m. a tiger (not in ,but in , often mentioned with the lion; according to to , śārdūlī- is the mythical mother of tigers;but in vahni-purāṇa- they are said to be the offspring of kaśyapa-'s wife daṃṣṭrā-; seecitra-vy-) etc.
m. [scenter: √ ghrâ; not in RV., but often in AV.] tiger (type of man hood); --°ree;, (C.) tiger among = pre-eminent, chief; N.: (a)-ketu, m. N.; -karman, n. tiger-skin; -tâ, f., -tva, n.tigerhood; -pad, m. N.; -parâkrama, m. N.; -pâda, m. N.; -bala, m. N.; -bhata, m. N. of a warrior; -sena, m. N.
‘Tiger,’ is never found in the Rigveda, but frequently occurs in the Atharvaveda, as well as the lion. This fact is legitimately regarded as an indication that the Atharvaveda belongs to a period when the Vedic Indian had approached and entered the territory of Bengal. Later, also, mention of the tiger is quite common. The Taittirīya Samhitā preserves a reference to the danger of waking a sleeping tiger. The destructive character of the animal is often alluded to, the man-eater (purusād) being also mentioned. Like the lion, the tiger passes as a symbol of strength. This idea is illustrated by the fact that the king at the Rājasūya ('royal consecration') steps on a tiger’s skin to win himself the strength of the animal. Cf. also śārdūla, Petva.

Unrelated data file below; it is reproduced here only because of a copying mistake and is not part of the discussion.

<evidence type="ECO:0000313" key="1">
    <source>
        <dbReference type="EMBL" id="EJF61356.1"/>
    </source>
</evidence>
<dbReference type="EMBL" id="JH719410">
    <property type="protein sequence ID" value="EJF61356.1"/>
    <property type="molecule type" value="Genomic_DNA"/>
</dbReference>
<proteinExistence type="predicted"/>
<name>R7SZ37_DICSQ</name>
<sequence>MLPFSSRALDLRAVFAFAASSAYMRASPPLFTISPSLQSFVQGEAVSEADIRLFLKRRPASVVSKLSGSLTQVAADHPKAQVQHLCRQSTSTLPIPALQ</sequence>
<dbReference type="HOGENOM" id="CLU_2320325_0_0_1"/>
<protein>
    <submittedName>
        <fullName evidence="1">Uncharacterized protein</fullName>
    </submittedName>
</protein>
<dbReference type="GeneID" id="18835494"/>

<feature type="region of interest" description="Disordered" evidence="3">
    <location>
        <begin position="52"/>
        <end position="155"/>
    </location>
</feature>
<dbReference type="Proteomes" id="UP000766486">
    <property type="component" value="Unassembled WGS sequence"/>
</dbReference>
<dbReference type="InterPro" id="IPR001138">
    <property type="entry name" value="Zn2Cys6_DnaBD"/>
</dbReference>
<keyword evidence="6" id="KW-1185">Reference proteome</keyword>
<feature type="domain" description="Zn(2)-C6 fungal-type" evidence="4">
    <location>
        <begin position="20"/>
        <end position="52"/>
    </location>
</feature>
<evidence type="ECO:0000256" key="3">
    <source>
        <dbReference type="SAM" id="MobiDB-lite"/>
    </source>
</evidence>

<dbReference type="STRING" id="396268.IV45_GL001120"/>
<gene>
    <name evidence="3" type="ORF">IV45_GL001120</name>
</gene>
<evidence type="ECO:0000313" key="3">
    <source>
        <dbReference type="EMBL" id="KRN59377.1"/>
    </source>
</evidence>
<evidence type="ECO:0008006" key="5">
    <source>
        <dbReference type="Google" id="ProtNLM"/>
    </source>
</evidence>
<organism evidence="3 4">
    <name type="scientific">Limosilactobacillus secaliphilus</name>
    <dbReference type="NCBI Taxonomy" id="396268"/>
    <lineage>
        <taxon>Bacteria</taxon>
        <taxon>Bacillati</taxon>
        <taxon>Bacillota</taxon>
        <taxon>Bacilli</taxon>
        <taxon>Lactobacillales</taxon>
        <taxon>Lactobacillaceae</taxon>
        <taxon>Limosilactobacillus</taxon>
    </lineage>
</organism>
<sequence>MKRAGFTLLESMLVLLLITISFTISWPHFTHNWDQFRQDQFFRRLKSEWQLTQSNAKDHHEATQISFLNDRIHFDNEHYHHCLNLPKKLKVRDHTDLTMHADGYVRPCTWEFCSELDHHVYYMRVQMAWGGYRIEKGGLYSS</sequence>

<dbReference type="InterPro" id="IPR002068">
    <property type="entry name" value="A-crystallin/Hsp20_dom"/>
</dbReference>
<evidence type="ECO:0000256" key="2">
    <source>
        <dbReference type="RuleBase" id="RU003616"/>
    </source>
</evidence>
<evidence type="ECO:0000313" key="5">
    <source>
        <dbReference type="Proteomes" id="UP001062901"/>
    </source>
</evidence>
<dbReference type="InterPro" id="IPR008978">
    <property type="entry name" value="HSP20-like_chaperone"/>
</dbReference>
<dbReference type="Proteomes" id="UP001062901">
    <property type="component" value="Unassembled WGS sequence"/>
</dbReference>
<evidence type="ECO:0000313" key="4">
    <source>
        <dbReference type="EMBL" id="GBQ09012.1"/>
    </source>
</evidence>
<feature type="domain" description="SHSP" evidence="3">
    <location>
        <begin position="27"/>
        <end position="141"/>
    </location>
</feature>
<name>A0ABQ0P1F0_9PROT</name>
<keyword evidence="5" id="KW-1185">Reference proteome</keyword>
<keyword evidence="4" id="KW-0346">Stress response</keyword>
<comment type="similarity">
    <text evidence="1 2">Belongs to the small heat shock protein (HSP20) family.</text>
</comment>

noun (masculine) a red variety of the castor-oil plant (Monier-Williams, Sir M. (1988))
a tiger (Monier-Williams, Sir M. (1988))
any pre-eminently strong or noble person (Monier-Williams, Sir M. (1988))
name of a king (Monier-Williams, Sir M. (1988))
name of a Rākṣasa (Monier-Williams, Sir M. (1988))
name of various authors (Monier-Williams, Sir M. (1988))
Pongamia Glabra (Monier-Williams, Sir M. (1988))
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